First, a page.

Don’t Forget These Items When Packing For a Winter Hike

Don’t Forget These Items When Packing For a Winter Hike

When deciding what to pack for a winter hike, it’s important to have a basic list of items that will take into account everything from icy surface conditions to windy or snowy weather conditions. Just because a day starts off sunny doesn’t mean that you don’t have to prepare for snow, freezing rain, high winds or a host of other dangerous winter conditions. When packing for a winter hike, preparation is key.

As a general rule of thumb, you’ll want to have all of these essential items for a winter hike:

  • Hard shell jacket (with hood) that is both waterproof and windproof
  • A mid-layer such as fleece jacket or fleece pullover
  • Insulated winter boots
  • Hat and gloves
  • Warm socks
  • A base layer (non-cotton) that wicks away perspiration and moisture

You can think of this mini-list as a basic starting point. If you are simply going out for a short hike during mild winter weather conditions, this might be all that you need. However, if you plan on venturing out in especially wintry conditions, or going on an extended hike, you will need the following items in your backpack:


  1. Swiss Army knife
  2. Snacks and plenty of water (at least a 1-liter bottle for each person)
  3. Snow spikes for shoes or boots
  4. Sunglasses and/or sunscreen
  5. Compass and/or map
  6. First aid kit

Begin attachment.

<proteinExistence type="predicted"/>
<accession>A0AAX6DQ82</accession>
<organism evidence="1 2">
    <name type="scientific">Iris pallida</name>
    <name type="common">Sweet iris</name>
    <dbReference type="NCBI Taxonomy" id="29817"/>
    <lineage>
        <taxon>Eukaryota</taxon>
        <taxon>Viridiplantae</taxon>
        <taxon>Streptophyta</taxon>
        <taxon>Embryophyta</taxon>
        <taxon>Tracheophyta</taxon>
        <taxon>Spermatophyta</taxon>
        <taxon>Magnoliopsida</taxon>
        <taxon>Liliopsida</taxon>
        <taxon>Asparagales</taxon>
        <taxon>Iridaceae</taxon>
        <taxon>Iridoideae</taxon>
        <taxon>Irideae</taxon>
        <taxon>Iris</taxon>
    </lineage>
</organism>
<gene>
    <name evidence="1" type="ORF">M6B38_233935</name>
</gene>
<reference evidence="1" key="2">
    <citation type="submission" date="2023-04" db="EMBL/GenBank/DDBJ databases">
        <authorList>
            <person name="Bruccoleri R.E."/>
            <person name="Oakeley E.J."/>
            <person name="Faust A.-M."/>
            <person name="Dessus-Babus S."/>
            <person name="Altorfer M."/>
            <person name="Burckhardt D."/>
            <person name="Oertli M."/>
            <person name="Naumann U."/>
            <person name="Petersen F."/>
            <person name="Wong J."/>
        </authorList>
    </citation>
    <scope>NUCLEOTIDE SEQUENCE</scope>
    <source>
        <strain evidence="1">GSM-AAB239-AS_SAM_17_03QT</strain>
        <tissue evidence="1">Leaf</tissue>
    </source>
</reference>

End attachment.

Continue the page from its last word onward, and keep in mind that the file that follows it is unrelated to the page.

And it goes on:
7. Spare clothing


Of these items, the ones that people tend to forget are #3 (the ice spikes) and #7 (the set of spare clothes). It really cannot be over-emphasized how important it is to have a winter traction system or some type of spike shoes if you are planning on navigating snowy or icy trails. Depending on how far and how long you are planning on hiking, you can never be entirely sure of what types of surface conditions you will encounter.

 In Canada, trailspikes from companies such as Yatta Life are especially good at gripping icy surfaces and keeping you surefooted, even in the most dangerous and wintry conditions. Best of all, they easily slip over a pair of shoes or boots and are adjustable to a wide range of shoe sizes. That means you can take them on and off at any time, and simply store them in your backpack when you don’t need them. Surprisingly, most people tend to leave off these snow spikes from their winter hike packing list.

People also tend to forget about a set of spare clothing. Yet, one common problem on a winter hike is the sweat and perspiration that can build up as the body exerts energy to stay warm. And, if it’s raining or snowing outside, moisture and ice can get inside your outer shell jacket. As soon as you stop moving, that moisture buildup could become very dangerous, cooling down the body far too quickly. (In Hollywood movies, that’s why you might see a group of campers with chattering teeth in front of a cozy campfire – it’s not because their outer layer was not warm enough, it’s because their mid- or base layer became wet)

So the next time you are thinking about preparing for a winter hike, keep an open mind about the types of weather and surface conditions you might encounter along the way. Doing so will mean that you are prepared for anything Mother Nature might throw your way.

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